Paul Goldschmidt, aka “America’s First Baseman,” hardly seemed destined for stardom. Ignored by major college baseball programs out of high school, the 6’3” Texas State product fell all the way to the eighth round before the Diamondbacks scooped him up in the 2009 Major League Baseball draft, and batted a pedestrian .250 his rookie season. But “Goldie” was stellar in 2013, hitting .302, blasting 36 home runs and placing second in National League MVP voting. The Scottsdale resident, 26, is known not just for his slugging and stout glovesmanship, but for his philanthropy, which has included Christmas shopping with disadvantaged youth and presenting a $100,000 check to Phoenix Children’s Hospital.
You came in second place in MVP voting last year. Do you think East Coast bias cost you votes?
No, I don’t think there’s anything like that. I’m happy for [MVP winner and Pittsburgh Pirates outfielder Andrew McCutchen] because he had such a great year. He deserves every bit of that award. It was an honor and fun to be a finalist.
You had a decent season in 2012, but went gangbusters in 2013. How do you explain the transformation?
I wouldn’t say it’s any one big thing. I’ve been fortunate to be surrounded by some very good players and coaches around my life. I got to work with them every day, and the teammates I’ve had and have been with the past few years have taught me so many things. Coming up to the big leagues is tough for anyone, but I think the veteran guys have been so welcoming to me.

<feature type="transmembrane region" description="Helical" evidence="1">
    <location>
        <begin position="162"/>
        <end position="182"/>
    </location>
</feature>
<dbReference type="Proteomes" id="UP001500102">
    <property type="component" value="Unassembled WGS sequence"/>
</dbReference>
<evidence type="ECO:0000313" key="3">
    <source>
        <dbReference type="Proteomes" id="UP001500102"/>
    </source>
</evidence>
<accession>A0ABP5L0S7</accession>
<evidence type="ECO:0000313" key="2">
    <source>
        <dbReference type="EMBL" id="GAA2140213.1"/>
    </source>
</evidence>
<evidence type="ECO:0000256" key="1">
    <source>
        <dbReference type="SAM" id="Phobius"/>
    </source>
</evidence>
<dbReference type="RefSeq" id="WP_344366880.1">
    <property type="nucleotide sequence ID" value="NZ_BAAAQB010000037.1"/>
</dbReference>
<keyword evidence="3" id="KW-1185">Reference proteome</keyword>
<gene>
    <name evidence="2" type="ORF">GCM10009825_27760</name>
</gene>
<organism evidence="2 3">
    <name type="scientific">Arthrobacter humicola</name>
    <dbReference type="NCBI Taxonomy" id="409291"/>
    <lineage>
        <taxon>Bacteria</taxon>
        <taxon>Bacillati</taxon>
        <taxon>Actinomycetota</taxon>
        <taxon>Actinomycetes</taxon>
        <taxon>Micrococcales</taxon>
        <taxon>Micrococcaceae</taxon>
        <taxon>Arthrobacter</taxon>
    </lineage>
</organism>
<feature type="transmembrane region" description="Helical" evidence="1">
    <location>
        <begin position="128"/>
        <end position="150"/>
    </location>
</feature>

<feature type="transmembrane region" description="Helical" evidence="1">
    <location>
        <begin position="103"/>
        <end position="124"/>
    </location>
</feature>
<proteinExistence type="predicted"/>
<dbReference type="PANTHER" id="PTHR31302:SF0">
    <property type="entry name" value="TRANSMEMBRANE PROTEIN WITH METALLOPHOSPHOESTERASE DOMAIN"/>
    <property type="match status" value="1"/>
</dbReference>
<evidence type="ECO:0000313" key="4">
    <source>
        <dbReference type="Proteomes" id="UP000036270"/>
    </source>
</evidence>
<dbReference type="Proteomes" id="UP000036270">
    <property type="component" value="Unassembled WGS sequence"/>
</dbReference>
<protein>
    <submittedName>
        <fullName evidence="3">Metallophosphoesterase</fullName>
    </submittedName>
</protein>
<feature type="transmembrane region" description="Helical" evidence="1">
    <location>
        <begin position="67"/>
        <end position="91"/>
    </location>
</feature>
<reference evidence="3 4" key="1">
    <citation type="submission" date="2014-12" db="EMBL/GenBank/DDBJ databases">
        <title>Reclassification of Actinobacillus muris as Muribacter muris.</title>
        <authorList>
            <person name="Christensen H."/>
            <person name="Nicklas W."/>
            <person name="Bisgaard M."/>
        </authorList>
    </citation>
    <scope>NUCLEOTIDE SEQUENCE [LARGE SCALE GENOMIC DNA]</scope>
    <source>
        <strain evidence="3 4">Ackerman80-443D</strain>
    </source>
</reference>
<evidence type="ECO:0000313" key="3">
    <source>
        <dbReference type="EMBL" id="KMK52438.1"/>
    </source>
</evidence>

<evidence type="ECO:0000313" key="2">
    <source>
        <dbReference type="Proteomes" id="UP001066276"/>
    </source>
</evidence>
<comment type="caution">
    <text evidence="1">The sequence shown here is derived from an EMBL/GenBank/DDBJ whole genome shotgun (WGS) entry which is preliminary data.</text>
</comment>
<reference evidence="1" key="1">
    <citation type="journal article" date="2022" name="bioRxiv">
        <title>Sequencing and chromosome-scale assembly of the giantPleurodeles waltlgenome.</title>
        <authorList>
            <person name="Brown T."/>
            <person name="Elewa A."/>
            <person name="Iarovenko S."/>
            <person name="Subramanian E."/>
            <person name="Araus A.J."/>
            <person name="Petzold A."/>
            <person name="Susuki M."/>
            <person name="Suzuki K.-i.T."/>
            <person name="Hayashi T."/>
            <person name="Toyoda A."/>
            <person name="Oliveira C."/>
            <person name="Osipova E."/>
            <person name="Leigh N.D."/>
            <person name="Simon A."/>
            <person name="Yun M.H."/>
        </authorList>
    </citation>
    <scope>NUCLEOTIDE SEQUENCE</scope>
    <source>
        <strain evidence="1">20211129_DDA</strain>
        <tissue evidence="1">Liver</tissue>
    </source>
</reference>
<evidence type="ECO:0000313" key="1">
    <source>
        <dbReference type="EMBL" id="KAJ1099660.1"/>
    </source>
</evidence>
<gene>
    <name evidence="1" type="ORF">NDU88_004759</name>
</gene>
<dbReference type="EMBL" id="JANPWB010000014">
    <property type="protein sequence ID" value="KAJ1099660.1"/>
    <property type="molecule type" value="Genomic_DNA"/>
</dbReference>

How would you characterize Kirk Gibson as a coach?
I love him. He’s amazing. We have a really good relationship. He’s really knowledgeable. He’s been a player for a long time and played in the World Series, and that’s really valuable to a team. As a player, people saw him as very hard-nosed with a lot of energy, and he’s still very competitive. He’s also so smart and detail-oriented.
How did you spend your time in the offseason?
I stayed out here in Phoenix and love it. When I first got called up in 2011, my wife and I rented a condo, and now we have a house here. We couldn’t be happier – we love it. Especially in the offseason, we enjoy the hiking trails and being outside as much as possible. I do love baseball, but sometimes it’s nice to get away and play some golf or watch a movie.
You completed your bachelor’s degree in management last year from the University of Phoenix. Why was that important to you?
You never know what’s going to be ahead, and I think having a college degree is important. This opens up a lot more options. When I was at Texas State, I was there for three years and put in a lot of hard work, and I didn’t want that to be a waste and wanted to finish up.
What do you like about playing for the Arizona Diamondbacks, and how long do you see yourself playing here?
I’d love to be here as long as they’ll have me. The fans here are great and have been with me since I got called up. We play in a great stadium and have a great front office and ownership. There’s nothing negative you can say.